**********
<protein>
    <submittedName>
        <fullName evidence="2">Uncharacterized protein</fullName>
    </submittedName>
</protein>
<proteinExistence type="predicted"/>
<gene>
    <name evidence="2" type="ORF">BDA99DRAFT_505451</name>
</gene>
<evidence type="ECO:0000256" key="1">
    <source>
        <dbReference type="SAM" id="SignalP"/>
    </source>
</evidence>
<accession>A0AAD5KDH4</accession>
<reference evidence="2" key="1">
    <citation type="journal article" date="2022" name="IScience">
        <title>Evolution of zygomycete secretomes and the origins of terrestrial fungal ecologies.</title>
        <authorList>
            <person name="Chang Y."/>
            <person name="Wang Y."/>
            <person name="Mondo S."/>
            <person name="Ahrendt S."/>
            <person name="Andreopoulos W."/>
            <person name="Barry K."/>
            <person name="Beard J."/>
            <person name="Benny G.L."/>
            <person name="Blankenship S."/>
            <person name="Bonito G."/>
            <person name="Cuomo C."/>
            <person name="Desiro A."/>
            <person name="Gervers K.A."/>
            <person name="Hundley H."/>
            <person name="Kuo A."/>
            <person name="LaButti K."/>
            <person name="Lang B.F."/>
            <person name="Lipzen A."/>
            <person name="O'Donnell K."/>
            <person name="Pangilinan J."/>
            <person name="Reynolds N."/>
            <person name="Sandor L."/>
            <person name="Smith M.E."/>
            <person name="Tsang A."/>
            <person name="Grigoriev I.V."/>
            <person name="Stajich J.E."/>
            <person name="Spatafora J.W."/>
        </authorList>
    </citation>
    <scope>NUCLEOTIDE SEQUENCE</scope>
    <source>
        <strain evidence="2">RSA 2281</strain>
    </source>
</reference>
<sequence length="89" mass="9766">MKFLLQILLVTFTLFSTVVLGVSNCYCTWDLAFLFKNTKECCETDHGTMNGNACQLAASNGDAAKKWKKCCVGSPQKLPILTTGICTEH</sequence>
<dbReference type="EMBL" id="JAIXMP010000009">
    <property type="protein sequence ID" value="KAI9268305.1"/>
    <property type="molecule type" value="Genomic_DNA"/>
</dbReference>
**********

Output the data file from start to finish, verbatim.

<protein>
    <submittedName>
        <fullName evidence="2">Uncharacterized protein</fullName>
    </submittedName>
</protein>
<proteinExistence type="predicted"/>
<gene>
    <name evidence="2" type="ORF">BDA99DRAFT_505451</name>
</gene>
<evidence type="ECO:0000256" key="1">
    <source>
        <dbReference type="SAM" id="SignalP"/>
    </source>
</evidence>
<accession>A0AAD5KDH4</accession>
<reference evidence="2" key="1">
    <citation type="journal article" date="2022" name="IScience">
        <title>Evolution of zygomycete secretomes and the origins of terrestrial fungal ecologies.</title>
        <authorList>
            <person name="Chang Y."/>
            <person name="Wang Y."/>
            <person name="Mondo S."/>
            <person name="Ahrendt S."/>
            <person name="Andreopoulos W."/>
            <person name="Barry K."/>
            <person name="Beard J."/>
            <person name="Benny G.L."/>
            <person name="Blankenship S."/>
            <person name="Bonito G."/>
            <person name="Cuomo C."/>
            <person name="Desiro A."/>
            <person name="Gervers K.A."/>
            <person name="Hundley H."/>
            <person name="Kuo A."/>
            <person name="LaButti K."/>
            <person name="Lang B.F."/>
            <person name="Lipzen A."/>
            <person name="O'Donnell K."/>
            <person name="Pangilinan J."/>
            <person name="Reynolds N."/>
            <person name="Sandor L."/>
            <person name="Smith M.E."/>
            <person name="Tsang A."/>
            <person name="Grigoriev I.V."/>
            <person name="Stajich J.E."/>
            <person name="Spatafora J.W."/>
        </authorList>
    </citation>
    <scope>NUCLEOTIDE SEQUENCE</scope>
    <source>
        <strain evidence="2">RSA 2281</strain>
    </source>
</reference>
<sequence length="89" mass="9766">MKFLLQILLVTFTLFSTVVLGVSNCYCTWDLAFLFKNTKECCETDHGTMNGNACQLAASNGDAAKKWKKCCVGSPQKLPILTTGICTEH</sequence>
<dbReference type="EMBL" id="JAIXMP010000009">
    <property type="protein sequence ID" value="KAI9268305.1"/>
    <property type="molecule type" value="Genomic_DNA"/>
</dbReference>